Digital Dimdima
-By Jayanthi Mahalingam
The Kaveri in Mythology
The Kaveri in Kodagu
Meet the Kodavas
The first Tributary
The Kaveri Enters Mysore
An Ancient Dam
Visweswaraya's Dream
A Dream Fulfilled
Mysore's Guardian Angel
In Tipu's Domain
The Great Temples
The Shifting Sands
Sand Covered Temples
Shivasamudram
The Goat's Leap
The Kaveri in Tamil Nadu
The Last Island
An Outpouring of Music
The Temple Trail
Journey's End

 

An Ancient Dam


At Ramanathapura, on the left bank of the Kaveri, around 30 km out of Kodagu, a huge rock looms out of the river. A Shiva temple stands on it. Known locally as Gogarbham, it is said that Sri Rama worshipped a shivalingam atop the rock to atone for the sin of killing Ravana. People believe that Adi Shankara himself consecrated the temple.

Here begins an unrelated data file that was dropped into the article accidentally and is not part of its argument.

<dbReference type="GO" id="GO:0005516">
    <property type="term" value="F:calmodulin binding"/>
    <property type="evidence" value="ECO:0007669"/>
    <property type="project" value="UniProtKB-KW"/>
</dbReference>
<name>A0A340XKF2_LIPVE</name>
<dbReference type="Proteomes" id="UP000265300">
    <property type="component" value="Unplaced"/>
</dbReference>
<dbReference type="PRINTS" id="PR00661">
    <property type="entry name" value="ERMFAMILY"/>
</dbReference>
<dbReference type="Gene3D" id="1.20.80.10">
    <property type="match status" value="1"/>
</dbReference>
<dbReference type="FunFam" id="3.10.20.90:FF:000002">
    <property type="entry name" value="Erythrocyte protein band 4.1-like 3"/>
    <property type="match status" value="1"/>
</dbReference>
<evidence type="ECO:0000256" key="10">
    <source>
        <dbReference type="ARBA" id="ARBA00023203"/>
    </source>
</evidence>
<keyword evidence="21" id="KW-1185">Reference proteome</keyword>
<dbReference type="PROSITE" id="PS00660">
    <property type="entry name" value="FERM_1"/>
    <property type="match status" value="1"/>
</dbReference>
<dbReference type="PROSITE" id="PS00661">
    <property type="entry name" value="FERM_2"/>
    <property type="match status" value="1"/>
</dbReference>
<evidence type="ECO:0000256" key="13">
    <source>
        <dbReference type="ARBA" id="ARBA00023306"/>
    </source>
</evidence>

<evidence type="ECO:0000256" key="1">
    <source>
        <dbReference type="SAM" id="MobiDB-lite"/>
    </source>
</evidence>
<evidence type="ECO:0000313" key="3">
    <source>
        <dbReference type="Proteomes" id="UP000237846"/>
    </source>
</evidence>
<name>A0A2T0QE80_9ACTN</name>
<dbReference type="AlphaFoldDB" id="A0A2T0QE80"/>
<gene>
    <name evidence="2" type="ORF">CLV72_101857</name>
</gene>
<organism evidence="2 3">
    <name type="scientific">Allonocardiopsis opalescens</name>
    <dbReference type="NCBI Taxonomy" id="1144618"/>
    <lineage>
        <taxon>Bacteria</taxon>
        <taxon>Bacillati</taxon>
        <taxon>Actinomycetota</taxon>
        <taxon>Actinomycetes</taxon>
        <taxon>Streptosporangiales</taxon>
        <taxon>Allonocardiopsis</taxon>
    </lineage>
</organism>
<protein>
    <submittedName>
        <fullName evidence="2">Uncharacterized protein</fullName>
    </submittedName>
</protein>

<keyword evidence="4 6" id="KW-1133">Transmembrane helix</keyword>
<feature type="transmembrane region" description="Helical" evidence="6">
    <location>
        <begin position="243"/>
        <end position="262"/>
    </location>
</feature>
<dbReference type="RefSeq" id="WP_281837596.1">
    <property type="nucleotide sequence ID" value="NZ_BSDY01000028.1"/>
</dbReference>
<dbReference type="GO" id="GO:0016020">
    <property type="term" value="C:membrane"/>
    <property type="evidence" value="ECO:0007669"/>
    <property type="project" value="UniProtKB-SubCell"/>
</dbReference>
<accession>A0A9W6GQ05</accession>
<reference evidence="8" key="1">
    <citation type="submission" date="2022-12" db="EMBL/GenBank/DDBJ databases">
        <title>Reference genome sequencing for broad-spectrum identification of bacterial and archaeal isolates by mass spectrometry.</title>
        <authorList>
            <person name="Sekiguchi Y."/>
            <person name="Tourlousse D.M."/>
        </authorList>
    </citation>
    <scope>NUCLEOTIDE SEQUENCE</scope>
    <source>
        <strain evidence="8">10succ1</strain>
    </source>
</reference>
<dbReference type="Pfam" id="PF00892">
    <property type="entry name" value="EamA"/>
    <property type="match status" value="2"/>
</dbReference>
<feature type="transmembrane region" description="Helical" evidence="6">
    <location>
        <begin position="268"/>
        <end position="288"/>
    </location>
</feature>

In the village of Kattepura, which lies downstream, an ancient dam slows down the flow of the Kaveri. The dam, Jangamaghatte, was built 900 years ago by Jangamas or ascetics of the Lingayat sect. The stones, which are 1.2 m high, are precisely hewn and stacked. The river seeps slowly, almost wonderingly, through the stones as if Kaveri herself were amazed at this engineering feat achieved by a band of wandering holy men without the aid of technology.
The river cascades over a drop of 20 metres at Chunchanakatte (named after Chuncha, a tribal chieftain who is supposed to have built a dam here). The narrow gorge through which the Kaveri tumbles is called Dhanushkoti, after its better-known namesake at the southern tip of India. Sita, so speaketh the legend, bathed in the river at this spot (named Seeteya Bachchalu, or Seeta's Bathing Place) and there is a shrine built by the locals to commemorate the event. On the river bank is a large temple to Kodandarama.


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